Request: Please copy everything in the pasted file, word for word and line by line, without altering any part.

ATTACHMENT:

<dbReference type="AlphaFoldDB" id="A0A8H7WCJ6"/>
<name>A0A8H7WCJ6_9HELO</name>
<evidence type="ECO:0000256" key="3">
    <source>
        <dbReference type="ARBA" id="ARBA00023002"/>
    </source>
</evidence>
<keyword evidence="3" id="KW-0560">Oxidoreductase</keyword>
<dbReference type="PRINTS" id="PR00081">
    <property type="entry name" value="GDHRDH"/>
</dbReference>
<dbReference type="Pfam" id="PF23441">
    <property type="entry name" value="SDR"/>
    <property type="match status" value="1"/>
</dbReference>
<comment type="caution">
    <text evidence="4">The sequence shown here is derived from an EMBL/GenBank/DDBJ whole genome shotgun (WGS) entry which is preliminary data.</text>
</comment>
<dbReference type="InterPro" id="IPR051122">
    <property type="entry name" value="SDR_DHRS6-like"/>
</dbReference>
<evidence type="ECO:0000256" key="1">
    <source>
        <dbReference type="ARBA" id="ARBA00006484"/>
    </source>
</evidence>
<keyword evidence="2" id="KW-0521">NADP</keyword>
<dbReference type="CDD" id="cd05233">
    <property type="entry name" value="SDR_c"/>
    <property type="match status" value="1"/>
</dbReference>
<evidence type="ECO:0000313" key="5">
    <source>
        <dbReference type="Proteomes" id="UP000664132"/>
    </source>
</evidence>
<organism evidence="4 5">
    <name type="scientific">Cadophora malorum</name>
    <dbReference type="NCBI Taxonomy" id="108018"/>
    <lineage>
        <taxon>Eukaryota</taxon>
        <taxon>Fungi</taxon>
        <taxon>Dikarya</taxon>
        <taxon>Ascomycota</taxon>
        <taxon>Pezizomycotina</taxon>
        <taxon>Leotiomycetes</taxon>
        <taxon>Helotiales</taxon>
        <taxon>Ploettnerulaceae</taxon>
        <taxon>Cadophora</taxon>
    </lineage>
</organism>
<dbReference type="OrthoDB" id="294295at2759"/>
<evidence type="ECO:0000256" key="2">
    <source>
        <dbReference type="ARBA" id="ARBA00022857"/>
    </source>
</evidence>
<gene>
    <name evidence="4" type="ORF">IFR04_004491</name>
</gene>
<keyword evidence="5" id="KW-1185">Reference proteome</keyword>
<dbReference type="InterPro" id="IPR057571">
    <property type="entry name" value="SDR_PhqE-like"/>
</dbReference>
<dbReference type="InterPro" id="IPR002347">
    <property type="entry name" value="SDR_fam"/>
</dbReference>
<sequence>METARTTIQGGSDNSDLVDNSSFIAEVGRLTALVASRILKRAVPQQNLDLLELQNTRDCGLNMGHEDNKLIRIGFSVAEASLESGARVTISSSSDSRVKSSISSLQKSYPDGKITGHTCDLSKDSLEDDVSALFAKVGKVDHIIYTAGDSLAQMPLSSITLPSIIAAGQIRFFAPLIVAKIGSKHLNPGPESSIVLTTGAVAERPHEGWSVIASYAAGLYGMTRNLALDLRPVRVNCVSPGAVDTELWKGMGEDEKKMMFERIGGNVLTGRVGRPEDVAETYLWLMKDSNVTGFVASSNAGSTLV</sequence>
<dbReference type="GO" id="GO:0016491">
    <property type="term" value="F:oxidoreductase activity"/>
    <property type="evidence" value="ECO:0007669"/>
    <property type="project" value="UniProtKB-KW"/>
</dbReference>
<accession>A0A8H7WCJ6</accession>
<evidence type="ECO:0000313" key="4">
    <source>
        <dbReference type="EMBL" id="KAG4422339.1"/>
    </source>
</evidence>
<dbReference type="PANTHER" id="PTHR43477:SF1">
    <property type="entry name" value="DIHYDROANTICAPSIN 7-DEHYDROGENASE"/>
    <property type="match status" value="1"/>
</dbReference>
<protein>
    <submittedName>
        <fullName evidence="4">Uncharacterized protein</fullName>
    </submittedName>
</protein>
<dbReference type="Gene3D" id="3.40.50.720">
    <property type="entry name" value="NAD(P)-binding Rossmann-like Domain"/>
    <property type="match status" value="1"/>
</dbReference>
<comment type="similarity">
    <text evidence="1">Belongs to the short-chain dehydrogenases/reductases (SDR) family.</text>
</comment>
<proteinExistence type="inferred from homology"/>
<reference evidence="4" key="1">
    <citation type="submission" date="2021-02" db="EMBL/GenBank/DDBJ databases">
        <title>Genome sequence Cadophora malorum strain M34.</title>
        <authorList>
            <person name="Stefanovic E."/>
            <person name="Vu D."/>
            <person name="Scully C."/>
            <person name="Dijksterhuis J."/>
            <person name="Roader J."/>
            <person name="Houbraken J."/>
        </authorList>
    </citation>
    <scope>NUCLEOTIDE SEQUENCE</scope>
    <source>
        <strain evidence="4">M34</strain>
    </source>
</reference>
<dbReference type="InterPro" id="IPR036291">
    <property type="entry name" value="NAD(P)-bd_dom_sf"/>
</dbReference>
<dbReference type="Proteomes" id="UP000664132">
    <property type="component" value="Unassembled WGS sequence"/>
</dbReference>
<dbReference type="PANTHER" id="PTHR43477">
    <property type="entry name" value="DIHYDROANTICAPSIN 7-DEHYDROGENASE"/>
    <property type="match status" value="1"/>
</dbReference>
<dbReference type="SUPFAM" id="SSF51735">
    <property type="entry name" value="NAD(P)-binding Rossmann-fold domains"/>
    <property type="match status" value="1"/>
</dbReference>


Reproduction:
<dbReference type="AlphaFoldDB" id="A0A8H7WCJ6"/>
<name>A0A8H7WCJ6_9HELO</name>
<evidence type="ECO:0000256" key="3">
    <source>
        <dbReference type="ARBA" id="ARBA00023002"/>
    </source>
</evidence>
<keyword evidence="3" id="KW-0560">Oxidoreductase</keyword>
<dbReference type="PRINTS" id="PR00081">
    <property type="entry name" value="GDHRDH"/>
</dbReference>
<dbReference type="Pfam" id="PF23441">
    <property type="entry name" value="SDR"/>
    <property type="match status" value="1"/>
</dbReference>
<comment type="caution">
    <text evidence="4">The sequence shown here is derived from an EMBL/GenBank/DDBJ whole genome shotgun (WGS) entry which is preliminary data.</text>
</comment>
<dbReference type="InterPro" id="IPR051122">
    <property type="entry name" value="SDR_DHRS6-like"/>
</dbReference>
<evidence type="ECO:0000256" key="1">
    <source>
        <dbReference type="ARBA" id="ARBA00006484"/>
    </source>
</evidence>
<keyword evidence="2" id="KW-0521">NADP</keyword>
<dbReference type="CDD" id="cd05233">
    <property type="entry name" value="SDR_c"/>
    <property type="match status" value="1"/>
</dbReference>
<evidence type="ECO:0000313" key="5">
    <source>
        <dbReference type="Proteomes" id="UP000664132"/>
    </source>
</evidence>
<organism evidence="4 5">
    <name type="scientific">Cadophora malorum</name>
    <dbReference type="NCBI Taxonomy" id="108018"/>
    <lineage>
        <taxon>Eukaryota</taxon>
        <taxon>Fungi</taxon>
        <taxon>Dikarya</taxon>
        <taxon>Ascomycota</taxon>
        <taxon>Pezizomycotina</taxon>
        <taxon>Leotiomycetes</taxon>
        <taxon>Helotiales</taxon>
        <taxon>Ploettnerulaceae</taxon>
        <taxon>Cadophora</taxon>
    </lineage>
</organism>
<dbReference type="OrthoDB" id="294295at2759"/>
<evidence type="ECO:0000256" key="2">
    <source>
        <dbReference type="ARBA" id="ARBA00022857"/>
    </source>
</evidence>
<gene>
    <name evidence="4" type="ORF">IFR04_004491</name>
</gene>
<keyword evidence="5" id="KW-1185">Reference proteome</keyword>
<dbReference type="InterPro" id="IPR057571">
    <property type="entry name" value="SDR_PhqE-like"/>
</dbReference>
<dbReference type="InterPro" id="IPR002347">
    <property type="entry name" value="SDR_fam"/>
</dbReference>
<sequence>METARTTIQGGSDNSDLVDNSSFIAEVGRLTALVASRILKRAVPQQNLDLLELQNTRDCGLNMGHEDNKLIRIGFSVAEASLESGARVTISSSSDSRVKSSISSLQKSYPDGKITGHTCDLSKDSLEDDVSALFAKVGKVDHIIYTAGDSLAQMPLSSITLPSIIAAGQIRFFAPLIVAKIGSKHLNPGPESSIVLTTGAVAERPHEGWSVIASYAAGLYGMTRNLALDLRPVRVNCVSPGAVDTELWKGMGEDEKKMMFERIGGNVLTGRVGRPEDVAETYLWLMKDSNVTGFVASSNAGSTLV</sequence>
<dbReference type="GO" id="GO:0016491">
    <property type="term" value="F:oxidoreductase activity"/>
    <property type="evidence" value="ECO:0007669"/>
    <property type="project" value="UniProtKB-KW"/>
</dbReference>
<accession>A0A8H7WCJ6</accession>
<evidence type="ECO:0000313" key="4">
    <source>
        <dbReference type="EMBL" id="KAG4422339.1"/>
    </source>
</evidence>
<dbReference type="PANTHER" id="PTHR43477:SF1">
    <property type="entry name" value="DIHYDROANTICAPSIN 7-DEHYDROGENASE"/>
    <property type="match status" value="1"/>
</dbReference>
<protein>
    <submittedName>
        <fullName evidence="4">Uncharacterized protein</fullName>
    </submittedName>
</protein>
<dbReference type="Gene3D" id="3.40.50.720">
    <property type="entry name" value="NAD(P)-binding Rossmann-like Domain"/>
    <property type="match status" value="1"/>
</dbReference>
<comment type="similarity">
    <text evidence="1">Belongs to the short-chain dehydrogenases/reductases (SDR) family.</text>
</comment>
<proteinExistence type="inferred from homology"/>
<reference evidence="4" key="1">
    <citation type="submission" date="2021-02" db="EMBL/GenBank/DDBJ databases">
        <title>Genome sequence Cadophora malorum strain M34.</title>
        <authorList>
            <person name="Stefanovic E."/>
            <person name="Vu D."/>
            <person name="Scully C."/>
            <person name="Dijksterhuis J."/>
            <person name="Roader J."/>
            <person name="Houbraken J."/>
        </authorList>
    </citation>
    <scope>NUCLEOTIDE SEQUENCE</scope>
    <source>
        <strain evidence="4">M34</strain>
    </source>
</reference>
<dbReference type="InterPro" id="IPR036291">
    <property type="entry name" value="NAD(P)-bd_dom_sf"/>
</dbReference>
<dbReference type="Proteomes" id="UP000664132">
    <property type="component" value="Unassembled WGS sequence"/>
</dbReference>
<dbReference type="PANTHER" id="PTHR43477">
    <property type="entry name" value="DIHYDROANTICAPSIN 7-DEHYDROGENASE"/>
    <property type="match status" value="1"/>
</dbReference>
<dbReference type="SUPFAM" id="SSF51735">
    <property type="entry name" value="NAD(P)-binding Rossmann-fold domains"/>
    <property type="match status" value="1"/>
</dbReference>